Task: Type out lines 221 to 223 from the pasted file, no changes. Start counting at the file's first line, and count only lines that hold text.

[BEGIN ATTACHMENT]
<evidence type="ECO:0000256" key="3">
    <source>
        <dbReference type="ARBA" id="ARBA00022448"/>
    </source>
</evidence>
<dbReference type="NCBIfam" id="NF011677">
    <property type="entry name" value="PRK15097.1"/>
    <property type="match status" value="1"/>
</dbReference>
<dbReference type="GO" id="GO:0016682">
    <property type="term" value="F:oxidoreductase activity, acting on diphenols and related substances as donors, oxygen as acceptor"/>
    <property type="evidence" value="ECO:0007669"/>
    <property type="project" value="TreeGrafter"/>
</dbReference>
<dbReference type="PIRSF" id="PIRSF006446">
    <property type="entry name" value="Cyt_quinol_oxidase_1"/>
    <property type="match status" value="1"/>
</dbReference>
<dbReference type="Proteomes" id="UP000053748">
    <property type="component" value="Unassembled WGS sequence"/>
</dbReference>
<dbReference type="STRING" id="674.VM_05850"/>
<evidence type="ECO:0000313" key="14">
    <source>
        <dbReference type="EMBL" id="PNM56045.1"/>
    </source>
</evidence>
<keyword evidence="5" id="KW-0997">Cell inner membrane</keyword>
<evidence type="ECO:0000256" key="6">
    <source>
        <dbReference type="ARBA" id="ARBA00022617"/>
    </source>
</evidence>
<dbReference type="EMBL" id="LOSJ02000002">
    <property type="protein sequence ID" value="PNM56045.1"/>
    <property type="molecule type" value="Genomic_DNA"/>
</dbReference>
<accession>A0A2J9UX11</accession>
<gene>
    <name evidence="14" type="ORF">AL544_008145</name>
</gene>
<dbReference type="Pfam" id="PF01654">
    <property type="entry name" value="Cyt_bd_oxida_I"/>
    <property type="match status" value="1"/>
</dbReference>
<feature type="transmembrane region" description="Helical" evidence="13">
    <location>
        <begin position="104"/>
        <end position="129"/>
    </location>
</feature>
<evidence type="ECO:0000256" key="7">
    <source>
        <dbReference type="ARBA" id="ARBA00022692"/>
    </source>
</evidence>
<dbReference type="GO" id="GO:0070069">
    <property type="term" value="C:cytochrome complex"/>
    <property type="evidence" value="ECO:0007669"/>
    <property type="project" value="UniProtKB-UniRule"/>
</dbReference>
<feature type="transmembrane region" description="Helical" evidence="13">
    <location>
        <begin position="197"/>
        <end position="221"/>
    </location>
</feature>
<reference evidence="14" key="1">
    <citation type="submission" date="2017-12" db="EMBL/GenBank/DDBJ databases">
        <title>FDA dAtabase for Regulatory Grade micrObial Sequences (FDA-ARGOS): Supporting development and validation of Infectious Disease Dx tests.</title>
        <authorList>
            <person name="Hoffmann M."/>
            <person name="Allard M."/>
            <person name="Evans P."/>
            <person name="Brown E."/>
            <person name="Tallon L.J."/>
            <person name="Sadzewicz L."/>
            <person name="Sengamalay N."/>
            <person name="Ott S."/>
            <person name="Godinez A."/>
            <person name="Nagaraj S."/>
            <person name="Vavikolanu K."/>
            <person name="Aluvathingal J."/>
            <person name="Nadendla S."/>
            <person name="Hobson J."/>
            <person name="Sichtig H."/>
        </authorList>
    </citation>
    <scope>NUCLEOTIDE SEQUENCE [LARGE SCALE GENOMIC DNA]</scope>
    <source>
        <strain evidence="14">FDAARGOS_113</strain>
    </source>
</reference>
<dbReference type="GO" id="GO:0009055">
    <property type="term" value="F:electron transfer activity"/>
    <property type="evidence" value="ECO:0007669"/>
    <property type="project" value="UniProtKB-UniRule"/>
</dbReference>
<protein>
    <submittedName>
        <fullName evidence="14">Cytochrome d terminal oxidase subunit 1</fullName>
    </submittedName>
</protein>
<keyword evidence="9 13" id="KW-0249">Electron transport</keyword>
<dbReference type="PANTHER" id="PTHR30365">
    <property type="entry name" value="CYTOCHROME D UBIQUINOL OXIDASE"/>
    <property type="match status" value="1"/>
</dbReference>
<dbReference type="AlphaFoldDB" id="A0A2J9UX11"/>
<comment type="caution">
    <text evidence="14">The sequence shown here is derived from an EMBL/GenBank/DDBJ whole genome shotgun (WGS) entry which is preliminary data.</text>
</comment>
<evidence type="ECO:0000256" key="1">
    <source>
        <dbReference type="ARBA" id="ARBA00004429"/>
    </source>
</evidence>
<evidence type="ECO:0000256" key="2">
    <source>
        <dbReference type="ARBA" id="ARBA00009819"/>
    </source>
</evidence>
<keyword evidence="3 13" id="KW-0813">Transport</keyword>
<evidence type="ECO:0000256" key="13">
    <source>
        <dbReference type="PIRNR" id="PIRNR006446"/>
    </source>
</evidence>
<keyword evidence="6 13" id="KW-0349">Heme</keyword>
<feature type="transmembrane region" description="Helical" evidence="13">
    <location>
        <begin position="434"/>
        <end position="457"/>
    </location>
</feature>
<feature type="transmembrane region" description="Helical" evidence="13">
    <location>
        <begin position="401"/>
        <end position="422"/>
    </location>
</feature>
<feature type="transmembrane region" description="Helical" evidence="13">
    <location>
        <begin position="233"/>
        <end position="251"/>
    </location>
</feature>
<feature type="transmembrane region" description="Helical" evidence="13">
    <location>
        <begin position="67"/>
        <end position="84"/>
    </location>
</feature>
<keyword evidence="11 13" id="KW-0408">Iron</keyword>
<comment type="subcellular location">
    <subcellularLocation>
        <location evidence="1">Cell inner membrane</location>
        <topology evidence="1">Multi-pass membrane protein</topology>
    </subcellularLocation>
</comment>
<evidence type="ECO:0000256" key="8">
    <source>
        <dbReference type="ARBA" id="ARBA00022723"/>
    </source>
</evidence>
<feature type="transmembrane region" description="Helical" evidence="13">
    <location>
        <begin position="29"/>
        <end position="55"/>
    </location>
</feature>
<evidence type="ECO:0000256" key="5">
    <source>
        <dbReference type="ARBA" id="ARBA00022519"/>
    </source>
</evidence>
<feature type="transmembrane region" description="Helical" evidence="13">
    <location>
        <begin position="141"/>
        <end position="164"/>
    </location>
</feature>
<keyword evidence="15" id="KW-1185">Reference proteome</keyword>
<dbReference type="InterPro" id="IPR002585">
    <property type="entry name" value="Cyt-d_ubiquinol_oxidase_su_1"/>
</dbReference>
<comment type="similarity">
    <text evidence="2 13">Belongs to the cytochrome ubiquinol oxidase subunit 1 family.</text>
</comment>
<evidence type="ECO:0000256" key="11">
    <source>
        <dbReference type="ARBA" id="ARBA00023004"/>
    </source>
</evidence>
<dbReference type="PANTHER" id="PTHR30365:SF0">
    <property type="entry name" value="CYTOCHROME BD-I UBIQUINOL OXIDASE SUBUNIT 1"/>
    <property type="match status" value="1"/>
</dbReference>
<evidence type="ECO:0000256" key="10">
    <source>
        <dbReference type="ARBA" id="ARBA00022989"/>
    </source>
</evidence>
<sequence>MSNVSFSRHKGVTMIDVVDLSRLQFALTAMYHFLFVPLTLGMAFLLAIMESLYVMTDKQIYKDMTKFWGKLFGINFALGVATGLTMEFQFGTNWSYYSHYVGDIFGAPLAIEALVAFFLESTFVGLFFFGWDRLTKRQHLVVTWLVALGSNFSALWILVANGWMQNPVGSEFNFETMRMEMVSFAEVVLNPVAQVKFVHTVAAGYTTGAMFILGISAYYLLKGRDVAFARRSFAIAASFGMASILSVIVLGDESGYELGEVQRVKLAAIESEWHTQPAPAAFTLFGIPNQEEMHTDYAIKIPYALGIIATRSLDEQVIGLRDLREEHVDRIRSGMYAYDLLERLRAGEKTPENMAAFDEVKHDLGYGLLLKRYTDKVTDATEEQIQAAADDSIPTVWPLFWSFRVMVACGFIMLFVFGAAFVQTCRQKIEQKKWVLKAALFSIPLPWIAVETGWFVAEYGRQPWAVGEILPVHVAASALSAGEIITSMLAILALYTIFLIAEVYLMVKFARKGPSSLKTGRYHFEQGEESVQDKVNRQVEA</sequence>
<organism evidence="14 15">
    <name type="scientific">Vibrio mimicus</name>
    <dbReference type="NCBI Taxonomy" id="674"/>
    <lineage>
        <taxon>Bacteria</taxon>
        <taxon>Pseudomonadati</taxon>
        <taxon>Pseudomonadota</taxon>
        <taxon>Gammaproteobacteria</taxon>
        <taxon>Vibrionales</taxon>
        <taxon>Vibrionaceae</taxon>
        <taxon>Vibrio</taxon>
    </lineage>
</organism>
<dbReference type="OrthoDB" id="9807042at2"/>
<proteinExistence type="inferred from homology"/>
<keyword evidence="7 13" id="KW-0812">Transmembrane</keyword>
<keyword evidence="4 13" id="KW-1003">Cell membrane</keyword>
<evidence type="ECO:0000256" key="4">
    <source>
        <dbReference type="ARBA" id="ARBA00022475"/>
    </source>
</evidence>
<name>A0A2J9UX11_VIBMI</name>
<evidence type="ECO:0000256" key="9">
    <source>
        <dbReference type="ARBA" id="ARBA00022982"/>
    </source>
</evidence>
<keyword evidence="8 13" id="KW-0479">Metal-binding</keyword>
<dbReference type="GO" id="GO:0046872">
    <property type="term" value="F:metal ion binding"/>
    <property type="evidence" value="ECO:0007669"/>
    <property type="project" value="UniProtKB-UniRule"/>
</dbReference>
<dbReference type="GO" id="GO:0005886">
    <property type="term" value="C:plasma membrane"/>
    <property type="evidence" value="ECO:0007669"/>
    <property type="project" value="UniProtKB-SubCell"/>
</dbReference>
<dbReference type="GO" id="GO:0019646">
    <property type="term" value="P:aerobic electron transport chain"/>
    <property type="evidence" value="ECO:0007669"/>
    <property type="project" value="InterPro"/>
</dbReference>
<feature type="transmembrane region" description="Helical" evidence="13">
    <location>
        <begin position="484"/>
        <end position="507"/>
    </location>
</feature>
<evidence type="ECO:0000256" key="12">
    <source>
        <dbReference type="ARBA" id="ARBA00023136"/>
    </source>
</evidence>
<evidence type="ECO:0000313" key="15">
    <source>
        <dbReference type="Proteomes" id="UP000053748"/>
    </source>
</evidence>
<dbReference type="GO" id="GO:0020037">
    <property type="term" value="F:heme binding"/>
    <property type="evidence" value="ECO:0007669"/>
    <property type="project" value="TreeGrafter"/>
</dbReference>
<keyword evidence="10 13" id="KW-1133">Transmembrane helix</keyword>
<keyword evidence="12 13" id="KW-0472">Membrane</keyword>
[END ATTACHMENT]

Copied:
<keyword evidence="4 13" id="KW-1003">Cell membrane</keyword>
<evidence type="ECO:0000256" key="4">
    <source>